Turkey – The rescue of Turkish hostages and Erdoğan’s “New Turkey”

The release on 20 September of 49 staff members of the Turkish consulate in Mosul, who were kidnapped over three months ago by the Islamic State (IS), represents an undeniable success for the newly elected Turkish President, Recep Tayyip Erdoğan. However, especially as there is very little transparency about this operation, many questions are raised over Erdoğan’s recently announced “New Turkey”.

With the arrival of hostages in Ankara on 20 September, the President peremptorily declared that “the Turkish government won’t reveal details of a covert operation that ensured the release of 49 people”. He strongly denied that any ransom was paid to the Islamic State, but refused to answer any questions. “There are things we cannot talk about”, he said. “To run the state is not like running a grocery store”.

This rhetoric is in line with the idea of a self-confident “New Turkey”, run by a president who enjoys great popularity, has been directly elected by its people – for the first time in the history of the 12 presidents of Turkey – and whose mission is mainly to “reshape the country”. But what can the management of the hostage crisis tell us about Erdoğan’s New Turkey?

Erdoğan’s supporters usually praise him for having restored conservative Islamic values in the country, for pushing back the secularist organization of the public space, and for undoing much of the work of Mustafa Kemal Ataturk. After he was elected president and by virtue of his great popular support, Erdoğan made it clear that he would use his constitutional authority and powers to the fullest extent. However, in spite the fact that these considerable powers are enshrined in the constitution – issued after the coup d’etat of 1980 – none of his predecessors dared to fully exercise them. His secularist and Islamist opponents, notably the supporters of the US-based Muslim cleric, Fethullah Gulen, speak of his authoritarian tendencies. However, Erdoğan is strongly backed by the Justice and Development Party (AKP), which he established in 2001, and led for 12 years until he stepped down last August upon becoming president of Turkey. The AKP, under its new leader Ahmed Davutoglu, who has also become Prime Minister, is committed to fighting Fethullah Gulen, who leads what they class as the “parallel state”.

Nonetheless, behind this self-confident discourse, many risks lie ahead for Erdoğan. Though there is no doubt that he will remain the dominant figure in Turkey, he has to wait until the 2015 elections that are expected to be held next June before consolidating his power against his many domestic and international detractors. If the AKP wins a three-fifths majority in the elections, the President will then be able to amend the constitution in order to create the “new” Turkish Republic.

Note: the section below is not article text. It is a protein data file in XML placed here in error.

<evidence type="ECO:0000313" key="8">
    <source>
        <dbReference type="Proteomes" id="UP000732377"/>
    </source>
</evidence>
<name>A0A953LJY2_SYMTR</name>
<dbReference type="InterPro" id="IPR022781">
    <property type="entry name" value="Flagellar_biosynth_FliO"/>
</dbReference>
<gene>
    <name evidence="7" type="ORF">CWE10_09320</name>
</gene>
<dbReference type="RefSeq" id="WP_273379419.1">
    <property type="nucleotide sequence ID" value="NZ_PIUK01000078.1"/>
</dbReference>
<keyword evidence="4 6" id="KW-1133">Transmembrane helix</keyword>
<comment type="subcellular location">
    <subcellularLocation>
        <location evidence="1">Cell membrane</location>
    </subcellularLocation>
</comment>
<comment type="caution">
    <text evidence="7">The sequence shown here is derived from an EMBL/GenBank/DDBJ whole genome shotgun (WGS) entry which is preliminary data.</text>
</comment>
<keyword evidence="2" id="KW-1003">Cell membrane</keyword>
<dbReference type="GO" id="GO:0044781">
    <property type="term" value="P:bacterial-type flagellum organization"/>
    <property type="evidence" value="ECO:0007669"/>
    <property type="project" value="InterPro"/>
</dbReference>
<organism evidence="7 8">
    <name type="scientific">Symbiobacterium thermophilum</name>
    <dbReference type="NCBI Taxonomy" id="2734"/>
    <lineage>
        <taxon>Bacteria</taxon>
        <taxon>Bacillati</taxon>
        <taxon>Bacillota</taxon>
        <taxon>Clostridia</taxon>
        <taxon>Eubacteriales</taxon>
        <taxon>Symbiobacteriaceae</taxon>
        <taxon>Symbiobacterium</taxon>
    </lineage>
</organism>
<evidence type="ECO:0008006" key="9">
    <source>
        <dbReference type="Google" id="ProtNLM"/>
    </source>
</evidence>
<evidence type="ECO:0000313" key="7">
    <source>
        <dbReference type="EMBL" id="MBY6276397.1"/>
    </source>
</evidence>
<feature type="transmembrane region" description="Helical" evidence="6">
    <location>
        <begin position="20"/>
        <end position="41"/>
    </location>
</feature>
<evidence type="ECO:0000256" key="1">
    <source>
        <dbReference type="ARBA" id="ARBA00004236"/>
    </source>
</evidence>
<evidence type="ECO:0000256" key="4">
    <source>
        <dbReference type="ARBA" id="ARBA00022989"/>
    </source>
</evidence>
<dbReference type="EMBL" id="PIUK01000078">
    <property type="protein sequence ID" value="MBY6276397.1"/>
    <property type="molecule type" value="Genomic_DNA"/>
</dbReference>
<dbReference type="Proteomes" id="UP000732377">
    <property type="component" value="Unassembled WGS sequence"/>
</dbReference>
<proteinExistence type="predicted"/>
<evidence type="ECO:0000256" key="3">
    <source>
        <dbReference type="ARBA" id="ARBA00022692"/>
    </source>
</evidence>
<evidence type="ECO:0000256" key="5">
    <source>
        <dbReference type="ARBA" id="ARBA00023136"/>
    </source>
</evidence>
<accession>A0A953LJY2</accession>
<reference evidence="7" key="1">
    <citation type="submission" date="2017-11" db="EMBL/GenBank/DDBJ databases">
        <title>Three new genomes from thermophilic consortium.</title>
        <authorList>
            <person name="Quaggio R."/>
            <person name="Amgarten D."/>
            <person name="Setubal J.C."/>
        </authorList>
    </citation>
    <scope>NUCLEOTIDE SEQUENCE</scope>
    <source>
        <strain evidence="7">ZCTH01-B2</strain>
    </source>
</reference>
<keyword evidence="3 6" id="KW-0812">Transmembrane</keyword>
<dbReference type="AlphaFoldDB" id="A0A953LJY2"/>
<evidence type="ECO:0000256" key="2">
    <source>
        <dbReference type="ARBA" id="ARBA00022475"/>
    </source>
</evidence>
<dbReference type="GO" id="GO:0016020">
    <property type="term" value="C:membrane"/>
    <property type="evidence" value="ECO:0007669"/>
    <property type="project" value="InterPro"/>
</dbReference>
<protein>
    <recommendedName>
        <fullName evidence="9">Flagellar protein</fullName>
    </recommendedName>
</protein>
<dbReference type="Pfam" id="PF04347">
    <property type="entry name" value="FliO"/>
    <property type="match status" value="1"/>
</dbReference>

In order to make such sweeping changes, he needs to maintain his high popularity. Domestic turmoil in the 2013-2014 protests in Taksim Gezi Park contested his authority. However, one of the most crucial issues liable to affect the consolidation of his power is the security of the country, and of Turkish citizens.

The substantial collapse of the “zero-problems-with-neighbours” policy, elaborated by former Foreign Minister Ahmed Davutoglu has not been fully replaced with a clear-cut strategy. On the contrary, during the last 3 years, Turkey has been significantly affected by the crisis in Syria, and now in Iraq, that Ankara contributed towards creating in the first place.

Allegations over Ankara’s role in fuelling the jihadi opposition, especially the Jabhat al-Nusra and Ahrar al-Sham, and – more generally – by turning a blind eye to the influx of jihadi militants along its 800-km borders with Syria have embarrassed the Turkish government.

Coming just 23 days after Erdoğan became president, the rescue of the hostages goes to show that in his “New Turkey”, the state will be able to protect his citizens and keep the country out of regional turmoil. Domestic power consolidation, however, may go with a more idiosyncratic foreign policy making.

Erdoğan stated that the liberation of hostages was the result of an operation carried by the National Intelligence Services (MIT). However, it is likely that direct negotiations with the Islamic State, through Iraqi Sunni tribes, occurred. Furthermore, some reports say that the decision to release the hostages was personally approved by Abu Bakr al-Baghdadi after Turkey rejected Washington demand for “active support of the coalition.” Indeed, Turkey has decided not to join the 10 Arab countries that are now engaged in the international fight against jihadi militia, and especially the Islamic State, in Iraq and Syria.

Turkey’s disengagement from NATO and its Western allies should not be seen as a new anti-Westernism in Ankara. However, Turkey seems now to be paying the price of a 3-year-long foreign policy of deals with Islamist militias, in an attempt to overthrow the Basahr al-Asad regime. In so doing, Turkey had jeopardized its borders, and consequently brought the security crisis close to home. Now that security issues are at the core of Erdoğan and AKP’s domestic concerns for the stability of their rule, and given the level of instability at its borders, Turkey is likely to grow increasingly isolated in both international and Middle East alliances.

Posted by Marina Calculli

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